National home builders poured in, along with construction workers, roofers and electricians. But as a kingdom of real estate materialized, growth ultimately exceeded demand: investors were selling to one another, inflating prices. When the market figured this out in late 2005, it retreated with punishing speed.

“It was as if someone turned off the faucet,” Mr. Carey said. “It just came to a screeching halt. When it stopped, people started dumping property.”

By October this year, the median house price was down to $239,000, some 14 percent below the peak. That same month, he and his partners shuttered his real estate office. In November, he closed the title company. On a recent afternoon, he went to his old office in a now-quiet strip mall to take home the remaining furniture. He was preparing to move to the suburbs of Atlanta.

While speculators may find it easy enough to pack up and move on, they are leaving behind an empire of vacant houses that will not be easily sold. More than 19,000 single-family homes and condos are now listed on the market in Lee County. Fewer than 500 sold in November, meaning that at the current rate it would take three years for the market to absorb all the houses.

“Confusion abounds because nobody knows where the bottom is,” says Gerard Marino, a commercial Realtor at the Re/Max Realty Group in Fort Myers.

Commercial builders are unloading properties at sharply reduced prices, sometimes even below construction costs, which further adds to the glut.

“It’s our goal to clear out the inventory,” James P. Dietz, the chief financial officer of WCI Communities, a Florida-based home builder, said in an interview two weeks ago. “We have to generate cash to make payroll.” Last week, Mr. Dietz announced he would leave WCI at the end of this year to pursue a career in the vacation resort business.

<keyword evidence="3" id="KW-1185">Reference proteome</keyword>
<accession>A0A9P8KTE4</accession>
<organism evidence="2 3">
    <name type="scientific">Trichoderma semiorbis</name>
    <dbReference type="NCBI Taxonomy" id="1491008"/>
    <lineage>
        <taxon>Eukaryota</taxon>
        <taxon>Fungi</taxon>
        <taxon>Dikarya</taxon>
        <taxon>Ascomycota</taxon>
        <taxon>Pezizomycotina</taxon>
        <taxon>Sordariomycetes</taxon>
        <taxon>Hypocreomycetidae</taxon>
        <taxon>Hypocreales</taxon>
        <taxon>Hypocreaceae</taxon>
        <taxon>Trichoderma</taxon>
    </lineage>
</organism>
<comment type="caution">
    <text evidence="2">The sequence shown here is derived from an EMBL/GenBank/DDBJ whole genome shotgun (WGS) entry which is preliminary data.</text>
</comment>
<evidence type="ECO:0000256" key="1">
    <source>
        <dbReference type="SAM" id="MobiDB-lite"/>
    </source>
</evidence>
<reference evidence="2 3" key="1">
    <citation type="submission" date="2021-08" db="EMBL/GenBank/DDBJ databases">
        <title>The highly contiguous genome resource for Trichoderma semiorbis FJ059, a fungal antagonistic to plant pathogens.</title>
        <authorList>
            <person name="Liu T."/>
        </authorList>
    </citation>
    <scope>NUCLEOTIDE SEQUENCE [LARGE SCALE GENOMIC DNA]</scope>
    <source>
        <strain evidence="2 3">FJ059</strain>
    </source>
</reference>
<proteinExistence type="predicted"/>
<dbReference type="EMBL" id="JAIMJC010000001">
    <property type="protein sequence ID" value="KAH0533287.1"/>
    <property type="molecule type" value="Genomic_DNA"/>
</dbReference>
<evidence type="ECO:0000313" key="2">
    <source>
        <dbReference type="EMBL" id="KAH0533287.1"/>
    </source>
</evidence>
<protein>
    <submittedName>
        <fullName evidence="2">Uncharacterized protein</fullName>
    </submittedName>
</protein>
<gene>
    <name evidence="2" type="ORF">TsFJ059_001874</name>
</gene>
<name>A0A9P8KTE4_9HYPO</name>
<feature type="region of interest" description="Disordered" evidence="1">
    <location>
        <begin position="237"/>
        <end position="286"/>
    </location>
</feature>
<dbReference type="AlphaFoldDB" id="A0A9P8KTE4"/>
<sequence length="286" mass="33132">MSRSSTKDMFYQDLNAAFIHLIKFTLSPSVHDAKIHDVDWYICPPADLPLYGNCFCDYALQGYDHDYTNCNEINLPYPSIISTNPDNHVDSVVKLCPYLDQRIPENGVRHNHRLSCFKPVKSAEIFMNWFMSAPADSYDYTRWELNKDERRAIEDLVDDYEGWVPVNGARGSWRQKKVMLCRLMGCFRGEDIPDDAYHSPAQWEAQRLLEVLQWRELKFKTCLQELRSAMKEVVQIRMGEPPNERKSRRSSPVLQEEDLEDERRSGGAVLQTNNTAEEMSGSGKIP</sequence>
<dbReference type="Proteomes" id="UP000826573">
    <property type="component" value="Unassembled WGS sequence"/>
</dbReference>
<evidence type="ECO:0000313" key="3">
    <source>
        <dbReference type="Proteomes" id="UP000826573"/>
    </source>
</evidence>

AT Pelican Preserve, a gated community set around a 27-hole golf course in Fort Myers, WCI has halted building, leaving some residents staring at mounds of earth where they expected to see manicured lawns. Half-built condos sit isolated in a patch of dirt, cut off from the road.

“It bugs the hell out of my wife,” says Paul Bliss, 61, whose three-bedroom town house is next to a half-built home site. “She looks out and sees that concrete slab.”

But the builder makes no apologies. “There was such a falloff in demand that it made no sense to build new units,” says Mr. Dietz, adding that the pause in construction “doesn’t in any way detract from the property.”

Throughout Lee County, a sense of desperation has seized the market as speculators try to unload property or lure renters. On many lawns, a fierce battle is under way for the attention of passers-by, with “for rent” signs narrowly edging out “for sale.”

In Cape Coral, foreclosure filings in the first 10 months of the year reached 4,874, more than a fourfold increase over the same period the previous year, according to RealtyTrac, an online provider of foreclosure information.

Elaine Pellegrino and her daughter, Charlene, see no way to avoid joining that list.
Seven years ago, Ms. Pellegrino and her husband bought their three-bedroom house in northwestern Cape Coral for $97,000, without having to make a down payment.

The land was mostly empty then. But as construction crews descended and a thicket of new homes took shape, values more than doubled. The Pellegrinos’ mailbox brimmed with offers to convert that good fortune into cash by refinancing their mortgage. They bit, borrowing against the inflated value of their home to buy two businesses: an auto repair shop and a lawn service.

“We were thinking we were on the way up,” Ms. Pellegrino says.

But last December, Ms. Pellegrino’s husband died unexpectedly, leaving her with the two businesses, both deeply in debt, and $207,000 she owed against her home, which is now worth about $130,000, she says.

Disabled and 53 years old, Ms. Pellegrino does not work. She says she lives on a $1,259 monthly Social Security check. Her daughter, a college student, receives $325 a month for child support for one child. Charlene Pellegrino has been looking on the Web for office work for months, but with so many people being laid off, she has come up empty, she says. They have not paid their mortgage in four months.

“What can we do?” Charlene Pellegrino asks, as dusk nears and her driveway lights glow into a void. The rest of the block lies in shadows, with little light emanating from surrounding homes.

“We’re probably going to lose the house,” she says.